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Jenkins could be stretched out in instructional league

Jenkins could be stretched out in instructional league

Jenkins could be stretched out in instructional league
TORONTO -- Right-hander Chad Jenkins likely will be sent to the instructional league early next week to prepare for an upcoming start later this month.

Jenkins, who spent the majority of this year starting for Double-A New Hampshire, has pitched exclusively out of the bullpen for the Blue Jays since being called up in early August.

The 24-year-old is a prime candidate to receive a start before the end of the year when the Blue Jays move to a six-man rotation. Before that happens, though, Jenkins will need to be appropriately stretched out.

"If he doesn't get into a game over the weekend, we could send him back to Florida for a [simulated] game [in the] instructional league to stretch back out," manager John Farrell said. "That's something that we've kicked around just to make sure that once he does get a start, at least we've stretched him out in some setting."

The timing of Jenkins' stint in the instructional league depends on when he is scheduled to start with the Blue Jays. Toronto is currently debating whether to use him during a doubleheader against the Orioles on Sept. 24. Another option is to start him one day earlier so that left-hander Ricky Romero can receive an additional day of rest in between outings.

The decision to move Jenkins into the starting rotation follows a more traditional approach to easing a prospect into the Major Leagues. Historically, teams often promoted their top young pitchers to a bullpen role before giving them a spot in the rotation.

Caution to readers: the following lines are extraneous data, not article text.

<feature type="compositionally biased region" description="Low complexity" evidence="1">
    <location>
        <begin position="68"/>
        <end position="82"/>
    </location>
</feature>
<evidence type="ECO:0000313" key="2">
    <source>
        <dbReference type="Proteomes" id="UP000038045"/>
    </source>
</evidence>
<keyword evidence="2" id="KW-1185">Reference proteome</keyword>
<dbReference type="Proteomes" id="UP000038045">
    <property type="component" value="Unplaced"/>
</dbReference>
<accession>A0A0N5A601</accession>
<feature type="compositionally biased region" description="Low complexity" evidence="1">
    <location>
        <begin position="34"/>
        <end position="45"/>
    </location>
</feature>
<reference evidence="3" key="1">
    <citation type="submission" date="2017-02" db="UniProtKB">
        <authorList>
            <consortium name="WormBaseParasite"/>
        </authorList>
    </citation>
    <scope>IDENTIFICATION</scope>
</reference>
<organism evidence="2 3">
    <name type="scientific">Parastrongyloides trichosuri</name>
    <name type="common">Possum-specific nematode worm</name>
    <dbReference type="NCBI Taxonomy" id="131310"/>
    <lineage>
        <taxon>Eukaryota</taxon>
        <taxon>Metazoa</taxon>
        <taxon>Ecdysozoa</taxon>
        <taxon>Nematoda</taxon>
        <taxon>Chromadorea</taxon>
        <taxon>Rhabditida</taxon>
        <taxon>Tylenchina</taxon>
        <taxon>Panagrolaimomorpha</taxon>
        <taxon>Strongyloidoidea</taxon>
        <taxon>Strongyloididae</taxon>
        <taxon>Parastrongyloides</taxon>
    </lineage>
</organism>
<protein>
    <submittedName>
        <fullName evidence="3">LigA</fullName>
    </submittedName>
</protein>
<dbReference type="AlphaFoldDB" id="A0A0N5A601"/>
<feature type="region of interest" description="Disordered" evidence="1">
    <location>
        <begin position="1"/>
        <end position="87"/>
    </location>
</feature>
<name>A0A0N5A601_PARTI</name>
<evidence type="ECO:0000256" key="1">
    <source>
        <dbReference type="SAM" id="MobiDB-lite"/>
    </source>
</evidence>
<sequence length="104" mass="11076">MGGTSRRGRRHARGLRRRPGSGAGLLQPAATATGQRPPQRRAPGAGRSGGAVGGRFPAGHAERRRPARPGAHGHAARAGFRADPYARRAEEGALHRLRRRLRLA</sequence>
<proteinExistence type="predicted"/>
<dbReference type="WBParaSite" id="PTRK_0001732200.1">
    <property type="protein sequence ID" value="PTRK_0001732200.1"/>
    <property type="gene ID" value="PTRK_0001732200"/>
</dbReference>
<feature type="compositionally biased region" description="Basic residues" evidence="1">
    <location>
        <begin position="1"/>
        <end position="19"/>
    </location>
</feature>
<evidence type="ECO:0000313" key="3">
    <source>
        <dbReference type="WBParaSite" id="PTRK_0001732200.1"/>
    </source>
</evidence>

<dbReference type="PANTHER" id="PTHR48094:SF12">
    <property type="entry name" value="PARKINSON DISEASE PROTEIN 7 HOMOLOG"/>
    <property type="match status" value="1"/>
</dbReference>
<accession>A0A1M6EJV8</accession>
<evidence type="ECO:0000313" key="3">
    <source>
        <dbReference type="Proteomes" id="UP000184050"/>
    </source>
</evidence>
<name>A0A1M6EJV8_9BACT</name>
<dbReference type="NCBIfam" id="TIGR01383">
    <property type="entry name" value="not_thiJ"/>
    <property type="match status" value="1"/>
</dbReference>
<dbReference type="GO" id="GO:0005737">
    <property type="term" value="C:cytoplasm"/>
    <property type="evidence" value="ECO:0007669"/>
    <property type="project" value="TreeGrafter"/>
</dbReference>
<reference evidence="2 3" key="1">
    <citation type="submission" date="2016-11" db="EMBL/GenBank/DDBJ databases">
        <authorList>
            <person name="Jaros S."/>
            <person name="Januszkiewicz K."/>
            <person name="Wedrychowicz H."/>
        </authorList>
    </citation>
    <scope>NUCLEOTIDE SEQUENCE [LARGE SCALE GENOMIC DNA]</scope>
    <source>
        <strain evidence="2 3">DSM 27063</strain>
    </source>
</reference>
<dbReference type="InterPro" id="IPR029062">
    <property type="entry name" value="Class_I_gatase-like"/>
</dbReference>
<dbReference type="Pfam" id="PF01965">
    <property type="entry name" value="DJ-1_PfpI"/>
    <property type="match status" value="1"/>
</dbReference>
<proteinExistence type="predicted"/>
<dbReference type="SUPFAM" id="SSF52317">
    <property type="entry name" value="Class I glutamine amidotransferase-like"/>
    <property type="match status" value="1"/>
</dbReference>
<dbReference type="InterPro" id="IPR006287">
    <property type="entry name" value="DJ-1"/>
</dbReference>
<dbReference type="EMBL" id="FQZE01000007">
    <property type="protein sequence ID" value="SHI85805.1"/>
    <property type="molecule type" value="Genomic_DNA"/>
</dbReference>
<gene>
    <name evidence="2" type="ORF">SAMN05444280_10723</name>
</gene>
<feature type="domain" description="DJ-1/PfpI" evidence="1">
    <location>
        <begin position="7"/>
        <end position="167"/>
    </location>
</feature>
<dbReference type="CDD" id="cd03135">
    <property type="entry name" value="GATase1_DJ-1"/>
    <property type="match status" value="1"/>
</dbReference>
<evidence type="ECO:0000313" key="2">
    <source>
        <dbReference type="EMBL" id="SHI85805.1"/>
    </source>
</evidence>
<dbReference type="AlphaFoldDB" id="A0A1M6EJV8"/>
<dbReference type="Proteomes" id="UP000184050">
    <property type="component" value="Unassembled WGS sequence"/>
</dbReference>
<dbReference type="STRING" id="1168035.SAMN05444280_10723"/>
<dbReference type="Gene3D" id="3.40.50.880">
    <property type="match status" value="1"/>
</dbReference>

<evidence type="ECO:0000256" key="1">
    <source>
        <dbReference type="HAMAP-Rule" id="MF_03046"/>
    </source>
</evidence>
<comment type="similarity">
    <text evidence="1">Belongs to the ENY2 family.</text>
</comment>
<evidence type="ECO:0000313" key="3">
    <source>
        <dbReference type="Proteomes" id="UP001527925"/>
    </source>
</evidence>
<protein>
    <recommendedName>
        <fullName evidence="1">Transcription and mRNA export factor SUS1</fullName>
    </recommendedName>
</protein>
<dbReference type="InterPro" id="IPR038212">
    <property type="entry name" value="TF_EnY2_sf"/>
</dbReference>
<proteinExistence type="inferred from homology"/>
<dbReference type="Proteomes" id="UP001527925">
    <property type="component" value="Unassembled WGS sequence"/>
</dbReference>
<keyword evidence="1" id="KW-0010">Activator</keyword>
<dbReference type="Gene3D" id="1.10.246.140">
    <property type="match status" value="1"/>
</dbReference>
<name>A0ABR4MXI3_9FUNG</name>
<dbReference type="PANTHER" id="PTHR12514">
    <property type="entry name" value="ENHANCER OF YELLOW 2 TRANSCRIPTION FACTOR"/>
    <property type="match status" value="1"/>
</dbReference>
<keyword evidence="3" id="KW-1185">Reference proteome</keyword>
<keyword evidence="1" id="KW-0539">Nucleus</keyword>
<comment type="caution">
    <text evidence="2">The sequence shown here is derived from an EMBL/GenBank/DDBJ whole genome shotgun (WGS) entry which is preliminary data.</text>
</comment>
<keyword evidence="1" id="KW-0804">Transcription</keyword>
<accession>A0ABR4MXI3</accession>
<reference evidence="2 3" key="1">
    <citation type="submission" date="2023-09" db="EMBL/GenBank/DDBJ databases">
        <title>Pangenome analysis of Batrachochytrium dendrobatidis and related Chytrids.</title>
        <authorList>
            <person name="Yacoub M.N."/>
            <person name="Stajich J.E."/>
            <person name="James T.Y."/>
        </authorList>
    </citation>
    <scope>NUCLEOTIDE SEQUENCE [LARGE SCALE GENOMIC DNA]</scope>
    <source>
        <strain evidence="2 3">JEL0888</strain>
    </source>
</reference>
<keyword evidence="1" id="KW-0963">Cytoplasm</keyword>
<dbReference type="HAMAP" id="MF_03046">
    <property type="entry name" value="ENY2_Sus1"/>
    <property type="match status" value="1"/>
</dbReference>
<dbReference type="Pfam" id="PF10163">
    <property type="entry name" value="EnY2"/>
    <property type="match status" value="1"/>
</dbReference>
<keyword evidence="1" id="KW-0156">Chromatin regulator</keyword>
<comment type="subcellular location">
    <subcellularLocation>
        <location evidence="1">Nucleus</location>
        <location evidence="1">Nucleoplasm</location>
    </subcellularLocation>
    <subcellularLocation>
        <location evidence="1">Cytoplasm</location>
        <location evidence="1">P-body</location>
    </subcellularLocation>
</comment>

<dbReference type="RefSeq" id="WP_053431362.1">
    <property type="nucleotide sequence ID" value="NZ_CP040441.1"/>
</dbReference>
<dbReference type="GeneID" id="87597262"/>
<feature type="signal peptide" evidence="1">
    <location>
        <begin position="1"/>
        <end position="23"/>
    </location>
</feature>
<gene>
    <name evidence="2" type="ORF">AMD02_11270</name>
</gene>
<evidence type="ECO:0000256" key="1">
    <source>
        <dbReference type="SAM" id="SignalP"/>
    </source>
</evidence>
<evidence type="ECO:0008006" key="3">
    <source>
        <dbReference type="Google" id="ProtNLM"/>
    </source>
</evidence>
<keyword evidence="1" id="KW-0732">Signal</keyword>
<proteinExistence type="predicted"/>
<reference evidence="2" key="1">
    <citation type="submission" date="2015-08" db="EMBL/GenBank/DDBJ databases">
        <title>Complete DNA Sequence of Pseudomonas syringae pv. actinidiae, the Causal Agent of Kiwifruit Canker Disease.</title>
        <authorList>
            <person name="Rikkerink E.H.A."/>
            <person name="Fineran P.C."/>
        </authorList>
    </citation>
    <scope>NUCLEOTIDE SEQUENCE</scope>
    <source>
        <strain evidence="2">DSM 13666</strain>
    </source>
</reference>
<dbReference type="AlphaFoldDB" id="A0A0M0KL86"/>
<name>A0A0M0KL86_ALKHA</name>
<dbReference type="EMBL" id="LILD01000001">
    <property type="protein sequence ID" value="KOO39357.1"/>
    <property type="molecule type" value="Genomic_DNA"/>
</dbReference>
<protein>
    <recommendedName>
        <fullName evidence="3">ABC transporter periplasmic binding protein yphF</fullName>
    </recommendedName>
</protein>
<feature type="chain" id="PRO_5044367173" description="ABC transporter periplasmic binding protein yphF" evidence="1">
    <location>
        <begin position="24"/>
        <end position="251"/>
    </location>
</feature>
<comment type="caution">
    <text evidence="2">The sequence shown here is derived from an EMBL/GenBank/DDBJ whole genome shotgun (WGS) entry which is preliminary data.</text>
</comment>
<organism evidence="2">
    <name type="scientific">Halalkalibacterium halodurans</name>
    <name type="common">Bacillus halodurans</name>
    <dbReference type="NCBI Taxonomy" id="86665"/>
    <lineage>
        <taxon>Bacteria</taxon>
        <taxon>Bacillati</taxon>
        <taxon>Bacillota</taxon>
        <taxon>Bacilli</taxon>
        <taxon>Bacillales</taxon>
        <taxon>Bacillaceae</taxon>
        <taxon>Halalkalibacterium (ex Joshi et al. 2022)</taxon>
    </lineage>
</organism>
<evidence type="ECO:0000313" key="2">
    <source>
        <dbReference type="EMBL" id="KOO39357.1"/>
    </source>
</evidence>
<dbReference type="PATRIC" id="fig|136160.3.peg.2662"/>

That's changed in recent years, as teams have preferred to avoid bullpen roles, but Farrell sees a lot of benefit in the old approach -- one that is expected to be used in Jenkins' case.

"As the bullpen has become so specialized, I think there has been a movement toward that situational guy rather than a multi-inning reliever that transitions that way," Farrell said. "I think there might also be, in some cases, the thought that there's this natural innings buildup progression, that if you interrupt that for a year does that limit him the following year.

"There's a lot of benefit for a young guy to get exposure at the Major League level in shorter stints. That way they don't feel like, or they're not overexposed as a young pitcher and they can get their feet on the ground in that role that can be a little bit more protective."

Jenkins entered play on Thursday night with a 4.24 ERA in 17 innings this season. He has allowed 19 hits while striking out eight and walking five.

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